Tang recalls that from the 1950s to the 1980s, social dance was more prevalent. Then in mid 80s ballroom dance changed to become a form of competitive dance after it was introduced to Macau from Hong Kong.

In the early days most of the learners were grown-ups who had the financial ability to afford expensive tuition fees and dance wear.

“The youths used to believe that only people in their 50s or 60s would go to learn ballroom dance. But after it became a dancesport, their perception changed,” Tang tells the MDT.

In recent years a lot more children, teenagers and young adults have joined the ballroom dancing community, largely thanks to the promotion and sponsorship of the Macau Government, she added.

“We can say that ballroom dance is flourishing in Macau right now.”

There are currently about 20 ballroom dance associations in the territory, in addition to the dance classes organised by social service organisations.

Tsui admits that there are more options for people to choose what to learn and ballet is no longer the only kind of dance available on the list.

Even adults will be influenced by the little ones and start to show an interest in ballroom dance as well. “Some parents also want to learn to dance after watching their children perform or practice,” she smiles.

Looking for lovers

Desmond Lau Tak Kuong and Iris Ao Sut In give classes in their Macau International Ballroom Dancing General Association’s studio in Avenida do Coronel Mesquita near Hoi Fu Garden almost every day. And on every Wednesday they will meet their students, whoever wants to come, in Portas do Sol where they have dinner and then dance together beside the live band.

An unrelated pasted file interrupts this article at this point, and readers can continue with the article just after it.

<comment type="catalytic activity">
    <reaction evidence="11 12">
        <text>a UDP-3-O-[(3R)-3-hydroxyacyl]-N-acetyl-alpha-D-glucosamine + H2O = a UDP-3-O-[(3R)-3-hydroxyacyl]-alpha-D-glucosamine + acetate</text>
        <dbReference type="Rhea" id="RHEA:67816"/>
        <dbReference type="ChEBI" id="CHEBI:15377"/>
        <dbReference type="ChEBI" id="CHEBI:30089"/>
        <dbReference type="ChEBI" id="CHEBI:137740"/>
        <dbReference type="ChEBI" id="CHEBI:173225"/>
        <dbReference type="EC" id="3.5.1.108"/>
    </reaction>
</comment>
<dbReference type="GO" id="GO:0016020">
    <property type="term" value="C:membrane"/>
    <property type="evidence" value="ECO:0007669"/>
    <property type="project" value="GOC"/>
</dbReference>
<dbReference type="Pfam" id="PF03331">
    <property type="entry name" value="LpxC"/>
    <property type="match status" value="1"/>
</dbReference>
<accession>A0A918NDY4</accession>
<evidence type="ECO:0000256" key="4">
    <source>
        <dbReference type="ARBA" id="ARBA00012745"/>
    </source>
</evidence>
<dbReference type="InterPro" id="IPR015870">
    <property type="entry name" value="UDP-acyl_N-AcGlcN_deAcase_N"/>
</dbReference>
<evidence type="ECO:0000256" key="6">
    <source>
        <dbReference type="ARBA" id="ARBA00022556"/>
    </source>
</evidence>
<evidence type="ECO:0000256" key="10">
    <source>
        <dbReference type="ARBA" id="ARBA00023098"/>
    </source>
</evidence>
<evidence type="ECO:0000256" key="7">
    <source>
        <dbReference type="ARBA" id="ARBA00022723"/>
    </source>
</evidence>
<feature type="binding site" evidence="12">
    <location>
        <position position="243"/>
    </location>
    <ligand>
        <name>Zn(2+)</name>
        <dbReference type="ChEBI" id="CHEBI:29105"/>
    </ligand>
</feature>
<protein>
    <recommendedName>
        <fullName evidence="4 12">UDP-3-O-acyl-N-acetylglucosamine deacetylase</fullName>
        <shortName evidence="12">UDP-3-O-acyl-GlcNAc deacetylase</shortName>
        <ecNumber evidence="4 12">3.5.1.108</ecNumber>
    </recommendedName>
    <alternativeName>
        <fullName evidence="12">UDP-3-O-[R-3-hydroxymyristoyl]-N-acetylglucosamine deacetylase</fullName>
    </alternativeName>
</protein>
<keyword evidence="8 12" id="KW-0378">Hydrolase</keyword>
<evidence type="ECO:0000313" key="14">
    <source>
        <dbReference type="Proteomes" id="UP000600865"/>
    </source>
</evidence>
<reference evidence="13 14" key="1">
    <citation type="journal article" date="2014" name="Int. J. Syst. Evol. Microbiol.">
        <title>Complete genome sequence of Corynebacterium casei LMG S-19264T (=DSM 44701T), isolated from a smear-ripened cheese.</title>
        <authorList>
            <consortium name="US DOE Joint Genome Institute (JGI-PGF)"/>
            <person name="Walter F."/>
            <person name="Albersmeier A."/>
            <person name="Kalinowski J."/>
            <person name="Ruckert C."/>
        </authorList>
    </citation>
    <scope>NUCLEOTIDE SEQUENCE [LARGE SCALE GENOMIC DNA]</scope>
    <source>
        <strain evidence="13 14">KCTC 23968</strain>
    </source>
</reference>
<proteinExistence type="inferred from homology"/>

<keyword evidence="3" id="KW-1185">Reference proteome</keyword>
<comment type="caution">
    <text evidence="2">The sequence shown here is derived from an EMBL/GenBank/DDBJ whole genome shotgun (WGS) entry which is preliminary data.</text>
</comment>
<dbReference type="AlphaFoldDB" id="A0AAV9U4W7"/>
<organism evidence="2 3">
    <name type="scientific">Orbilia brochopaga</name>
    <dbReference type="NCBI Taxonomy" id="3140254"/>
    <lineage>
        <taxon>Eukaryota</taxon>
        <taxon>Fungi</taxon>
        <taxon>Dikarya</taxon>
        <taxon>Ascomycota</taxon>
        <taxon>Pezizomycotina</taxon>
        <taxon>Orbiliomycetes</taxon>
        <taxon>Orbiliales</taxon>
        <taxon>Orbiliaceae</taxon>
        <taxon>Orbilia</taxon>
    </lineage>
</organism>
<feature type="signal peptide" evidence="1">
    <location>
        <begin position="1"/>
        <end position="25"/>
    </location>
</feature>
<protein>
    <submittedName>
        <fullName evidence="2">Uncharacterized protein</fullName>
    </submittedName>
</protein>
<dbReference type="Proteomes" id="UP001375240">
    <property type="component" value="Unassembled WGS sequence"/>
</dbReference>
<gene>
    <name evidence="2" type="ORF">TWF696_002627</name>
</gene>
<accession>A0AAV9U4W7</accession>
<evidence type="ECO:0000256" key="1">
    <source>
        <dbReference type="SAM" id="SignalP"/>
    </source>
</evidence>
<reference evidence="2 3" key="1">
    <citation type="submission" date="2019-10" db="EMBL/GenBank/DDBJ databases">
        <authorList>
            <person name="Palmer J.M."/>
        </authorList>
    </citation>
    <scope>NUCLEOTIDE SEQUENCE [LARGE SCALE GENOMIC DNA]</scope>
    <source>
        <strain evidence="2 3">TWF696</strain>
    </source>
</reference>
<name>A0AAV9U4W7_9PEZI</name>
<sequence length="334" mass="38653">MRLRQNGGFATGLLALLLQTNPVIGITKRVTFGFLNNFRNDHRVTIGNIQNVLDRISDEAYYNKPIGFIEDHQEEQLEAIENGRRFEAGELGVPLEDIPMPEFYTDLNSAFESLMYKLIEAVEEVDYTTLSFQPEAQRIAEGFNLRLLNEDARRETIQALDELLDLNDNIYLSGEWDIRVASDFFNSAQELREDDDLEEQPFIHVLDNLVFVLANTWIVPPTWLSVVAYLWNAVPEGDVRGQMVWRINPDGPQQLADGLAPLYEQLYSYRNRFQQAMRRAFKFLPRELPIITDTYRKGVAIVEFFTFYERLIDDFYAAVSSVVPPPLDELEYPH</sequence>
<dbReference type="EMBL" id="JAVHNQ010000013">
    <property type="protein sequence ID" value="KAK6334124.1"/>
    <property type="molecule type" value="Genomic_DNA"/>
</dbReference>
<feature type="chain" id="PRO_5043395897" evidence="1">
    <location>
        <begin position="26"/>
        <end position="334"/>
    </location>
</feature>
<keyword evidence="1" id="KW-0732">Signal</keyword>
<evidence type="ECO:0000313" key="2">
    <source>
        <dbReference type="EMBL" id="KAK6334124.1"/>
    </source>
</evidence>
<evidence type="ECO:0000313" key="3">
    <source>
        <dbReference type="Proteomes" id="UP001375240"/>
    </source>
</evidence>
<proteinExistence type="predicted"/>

They have more than 300 students ranging from as young as two years old to up to 70 years old.

While quite a large number of the learners are professionals such as lawyers, Ao says housewives usually attend the morning and afternoon classes, young adults at night and children on weekends.

Some of them pick up ballroom dance simply because they want to make more friends or do some exercises out of their daily routine. Some go there and eventually find themselves a girlfriend or boyfriend, but there are also some who aim to be professional dancers, she adds.

Desmond Lau, who the couple Lau Chi Cheung and Ku OiI describe is the “teacher of all [ballroom dance] teachers in Macau”, has over 30 years of experience and has been giving classes full-time since the 1990s.

And he still dances around four to five hours every day with his students.

For the beginner’s level, Ao says simple dance steps are taught and it takes about eight classes to finish learning the basics of one dance.

“Ballroom dance is very popular nowadays and has no age limit. More and more young people want to learn it because of the promotion of the Government and teachers,” Lau says.

Mrs Pao has been a student of Lau for almost three years. “By learning ballroom dance I don’t have to always play mah-jong!” she laughs. “It also helps train my memory as we’ve to bear in mind the steps.”

Helen Choi practices four days a week in the association’s studio. Ao jokes with her and calls her a “ballroom dance addict”.

Five years ago Helen still thought ballroom dance was old-fashioned. But once she got herself into it she started to realise it wasn’t that boring after all. “It strengthens my body flexibility and expands my circle of friends… And of course makes me have the desire to dress more beautifully every day even though I’m not going to classes!”

Ballroom dance does make people beautiful inside but also outside. Isn’t it?